Tuesday, August 14, 2012

Making Good Use of Hatpins

In the last year, I have watched more silent films than I had in the previous 35 years of my life combined. If your takeaway from this statement is that this hardly makes me an expert, that would be both fair and accurate. Nevertheless, I found it interesting while watching the just-released-today Kino Lorber Blu-ray of Louis Feuillade's 6 1/2 hour pulp crime serial Les Vampires that I had never before seen, or at any rate noticed, any silent film outside of this one use the change from blue tint, for a dark room, to black and white, for a well-lit room, when a character flips a lightswitch. Feuillade does it time and again in Les Vampires, and it's so simple, and so obvious, and so primitively effective in its altering of the scene's perspective that I had to wonder if this was everywhere in silent films and I just hadn't been paying attention. Les Vampires was made in 1915, after all -- pretty early days. Surely someone at least copied him? I'm honestly asking.

More significantly, I suppose, is that "1915" business. Basic math will reveal that this is nearly 100 years ago, and you'd be hard pressed to find a book that old in the kind of near-pristine condition of this Les Vampires release. "Near-pristine" is probably an exaggeration -- it's a very old movie, and looks it. But given the volatile nature of celluloid, it's awfully impressive anyway. As for the film itself, by which I mean what it is and what's in it, the Internet informs me that Les Vampires is considered one of the longest films ever made, though this designation feels like a cheat (and a useless one at that) since Feuillade's film is a serial -- I'd imagine you could find any number of serials that, when taken together, come out to at least 6 1/2 hours. In any case, as it's a serial, Les Vampires is broken up into ten chapters, running in length anywhere from 14 minutes to almost an hour. Most of them are closer to an hour than 14 minutes, and I don't really know what the deal is with that particular episode. It was a structural problem that Feuillade needed to solve, I'm guessing. But anyway, it's a very pulpy story, and very violent, occasionally sluggish, particularly during its rare but curious moments of domestic comedy. In terms of plot, it is, like most serials, more like a series of interconnected short stories than a novel. Lots of different schemes are planned and executed, with varying levels of success, by the titular crime syndicate, and they are thwarted, or not thwarted, by journalist Philipe Guerande (Edouard Mathe) and one-time Vampire turned crimefighter Oscar-Cloud Mazamette (Marcel Levesque). The whole thing ends in an astonishing and, I have to admit, pretty damn hilarious frenzy of dancing and violence.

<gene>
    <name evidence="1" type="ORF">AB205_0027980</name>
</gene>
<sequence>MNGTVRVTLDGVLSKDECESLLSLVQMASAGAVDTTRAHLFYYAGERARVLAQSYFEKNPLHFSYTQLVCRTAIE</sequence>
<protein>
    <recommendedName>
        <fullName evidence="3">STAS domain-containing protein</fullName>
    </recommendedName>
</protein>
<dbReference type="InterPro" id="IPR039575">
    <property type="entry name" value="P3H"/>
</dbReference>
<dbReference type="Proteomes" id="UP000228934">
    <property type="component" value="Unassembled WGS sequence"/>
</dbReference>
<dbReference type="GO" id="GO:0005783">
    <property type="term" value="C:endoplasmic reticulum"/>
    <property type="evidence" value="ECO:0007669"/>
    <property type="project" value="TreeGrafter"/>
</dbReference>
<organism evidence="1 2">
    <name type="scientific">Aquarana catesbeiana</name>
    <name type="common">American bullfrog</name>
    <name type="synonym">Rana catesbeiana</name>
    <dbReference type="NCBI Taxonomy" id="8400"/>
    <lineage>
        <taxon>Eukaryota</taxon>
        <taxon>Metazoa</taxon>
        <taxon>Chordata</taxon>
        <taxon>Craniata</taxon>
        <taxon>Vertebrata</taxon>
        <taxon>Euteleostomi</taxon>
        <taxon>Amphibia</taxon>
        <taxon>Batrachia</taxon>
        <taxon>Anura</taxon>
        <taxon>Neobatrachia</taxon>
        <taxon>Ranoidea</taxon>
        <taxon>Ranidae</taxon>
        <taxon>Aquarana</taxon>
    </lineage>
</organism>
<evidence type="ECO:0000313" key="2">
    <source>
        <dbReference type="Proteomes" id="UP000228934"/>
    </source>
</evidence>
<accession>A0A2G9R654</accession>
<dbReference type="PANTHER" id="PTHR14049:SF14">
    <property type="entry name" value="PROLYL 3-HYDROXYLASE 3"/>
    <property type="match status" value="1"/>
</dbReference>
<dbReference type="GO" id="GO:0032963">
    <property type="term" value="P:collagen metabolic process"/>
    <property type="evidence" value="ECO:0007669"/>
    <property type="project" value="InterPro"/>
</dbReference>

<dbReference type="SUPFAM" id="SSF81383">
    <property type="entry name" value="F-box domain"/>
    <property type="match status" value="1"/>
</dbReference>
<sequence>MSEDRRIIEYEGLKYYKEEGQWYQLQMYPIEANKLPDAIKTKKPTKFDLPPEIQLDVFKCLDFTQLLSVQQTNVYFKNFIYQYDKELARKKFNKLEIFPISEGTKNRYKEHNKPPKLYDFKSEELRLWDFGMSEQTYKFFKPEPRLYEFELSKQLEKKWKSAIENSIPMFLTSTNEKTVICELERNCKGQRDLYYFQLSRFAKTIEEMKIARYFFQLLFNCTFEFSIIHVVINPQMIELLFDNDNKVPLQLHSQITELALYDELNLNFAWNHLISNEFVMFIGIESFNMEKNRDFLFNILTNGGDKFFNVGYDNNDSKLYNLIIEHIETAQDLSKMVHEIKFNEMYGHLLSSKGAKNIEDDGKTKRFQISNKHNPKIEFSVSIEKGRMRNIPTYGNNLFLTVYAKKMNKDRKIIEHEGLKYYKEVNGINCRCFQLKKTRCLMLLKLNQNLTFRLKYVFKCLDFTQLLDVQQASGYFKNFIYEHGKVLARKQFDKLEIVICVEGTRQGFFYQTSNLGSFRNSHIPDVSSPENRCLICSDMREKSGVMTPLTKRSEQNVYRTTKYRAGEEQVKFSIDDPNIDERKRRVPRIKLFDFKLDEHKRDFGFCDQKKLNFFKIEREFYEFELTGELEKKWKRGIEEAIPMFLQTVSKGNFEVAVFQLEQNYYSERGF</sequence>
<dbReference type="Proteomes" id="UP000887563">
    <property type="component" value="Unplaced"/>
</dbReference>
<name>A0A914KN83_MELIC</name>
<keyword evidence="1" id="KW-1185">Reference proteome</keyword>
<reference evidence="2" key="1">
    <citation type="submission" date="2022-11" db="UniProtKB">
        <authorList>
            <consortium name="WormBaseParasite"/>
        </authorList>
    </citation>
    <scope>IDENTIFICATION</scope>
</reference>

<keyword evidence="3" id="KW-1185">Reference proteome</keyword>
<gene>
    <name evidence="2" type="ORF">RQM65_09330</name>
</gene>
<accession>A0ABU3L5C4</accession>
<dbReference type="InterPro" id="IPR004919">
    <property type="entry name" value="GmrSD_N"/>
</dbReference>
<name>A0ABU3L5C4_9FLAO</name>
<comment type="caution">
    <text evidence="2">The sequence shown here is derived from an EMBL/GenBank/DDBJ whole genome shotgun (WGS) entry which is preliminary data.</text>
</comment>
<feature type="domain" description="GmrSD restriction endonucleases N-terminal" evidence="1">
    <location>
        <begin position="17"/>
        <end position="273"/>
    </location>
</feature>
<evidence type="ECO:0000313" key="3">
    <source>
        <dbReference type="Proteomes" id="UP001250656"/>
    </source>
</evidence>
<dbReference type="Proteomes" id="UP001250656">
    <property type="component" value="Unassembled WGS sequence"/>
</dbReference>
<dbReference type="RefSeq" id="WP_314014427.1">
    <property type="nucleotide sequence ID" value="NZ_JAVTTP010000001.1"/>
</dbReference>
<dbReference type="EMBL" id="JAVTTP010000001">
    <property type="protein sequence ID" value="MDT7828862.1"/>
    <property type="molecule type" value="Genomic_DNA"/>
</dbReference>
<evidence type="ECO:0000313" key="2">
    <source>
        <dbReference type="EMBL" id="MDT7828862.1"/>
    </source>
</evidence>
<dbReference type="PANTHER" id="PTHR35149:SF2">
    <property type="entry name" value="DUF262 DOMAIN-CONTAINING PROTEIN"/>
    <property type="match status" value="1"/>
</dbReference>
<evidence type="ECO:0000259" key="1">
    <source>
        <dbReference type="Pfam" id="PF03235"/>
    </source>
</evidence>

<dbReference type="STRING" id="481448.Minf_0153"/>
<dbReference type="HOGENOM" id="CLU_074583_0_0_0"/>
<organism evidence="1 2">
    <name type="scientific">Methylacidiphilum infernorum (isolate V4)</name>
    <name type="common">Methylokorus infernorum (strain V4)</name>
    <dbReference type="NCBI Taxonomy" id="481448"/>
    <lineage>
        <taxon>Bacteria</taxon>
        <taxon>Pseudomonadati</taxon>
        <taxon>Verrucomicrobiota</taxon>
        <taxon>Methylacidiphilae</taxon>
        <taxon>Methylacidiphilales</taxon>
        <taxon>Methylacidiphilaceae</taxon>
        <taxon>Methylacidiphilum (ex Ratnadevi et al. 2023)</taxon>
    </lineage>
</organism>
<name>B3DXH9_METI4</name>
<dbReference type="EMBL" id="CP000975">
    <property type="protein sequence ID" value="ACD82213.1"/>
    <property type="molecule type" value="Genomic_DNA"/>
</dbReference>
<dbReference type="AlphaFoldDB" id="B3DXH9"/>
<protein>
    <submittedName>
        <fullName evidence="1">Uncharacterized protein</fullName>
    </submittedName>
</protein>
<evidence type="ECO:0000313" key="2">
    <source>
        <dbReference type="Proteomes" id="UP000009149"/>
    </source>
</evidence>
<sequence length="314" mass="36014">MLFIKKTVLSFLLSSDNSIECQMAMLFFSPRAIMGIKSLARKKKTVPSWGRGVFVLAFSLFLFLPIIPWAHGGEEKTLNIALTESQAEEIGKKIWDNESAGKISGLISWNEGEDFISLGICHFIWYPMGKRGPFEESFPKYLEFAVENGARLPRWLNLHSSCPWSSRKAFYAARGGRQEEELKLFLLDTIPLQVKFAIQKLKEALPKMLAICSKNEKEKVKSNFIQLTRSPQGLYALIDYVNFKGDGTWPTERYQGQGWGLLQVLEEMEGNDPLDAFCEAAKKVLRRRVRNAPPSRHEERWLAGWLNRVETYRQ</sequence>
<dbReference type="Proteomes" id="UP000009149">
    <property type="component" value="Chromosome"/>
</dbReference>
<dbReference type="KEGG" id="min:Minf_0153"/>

Which, if there's a problem here -- and I'm inclined to think there actually isn't one, but if there is -- it's that the film can be funny when it's not trying to be, and not funny when it is. I'm not too keen on mocking (what to me would be) the peculiarities and eccentricities of an older filmmaking era, but when faced with Les Vampires's insane climax, it's pretty hard to get all stone-faced about it. Meanwhile, Mazamette functions as the comic relief, in addition to being an action hero, and, well, one can only take so much mugging. But Mazamette is still interesting, in that initially it seems like he's going to be just the comic relief, a loveable scamp of dubious ethics but a good heart, but after a while the dubious ethics fall away and he's kicking in as many doors and shooting as many murderers in the face as the ostensible hero Guerande. And on top of that is the fact that the heroes themselves seemed to have been judged somewhat boring, a not unfair assessment, and so the lion's share of the film's running time is given over to the criminals.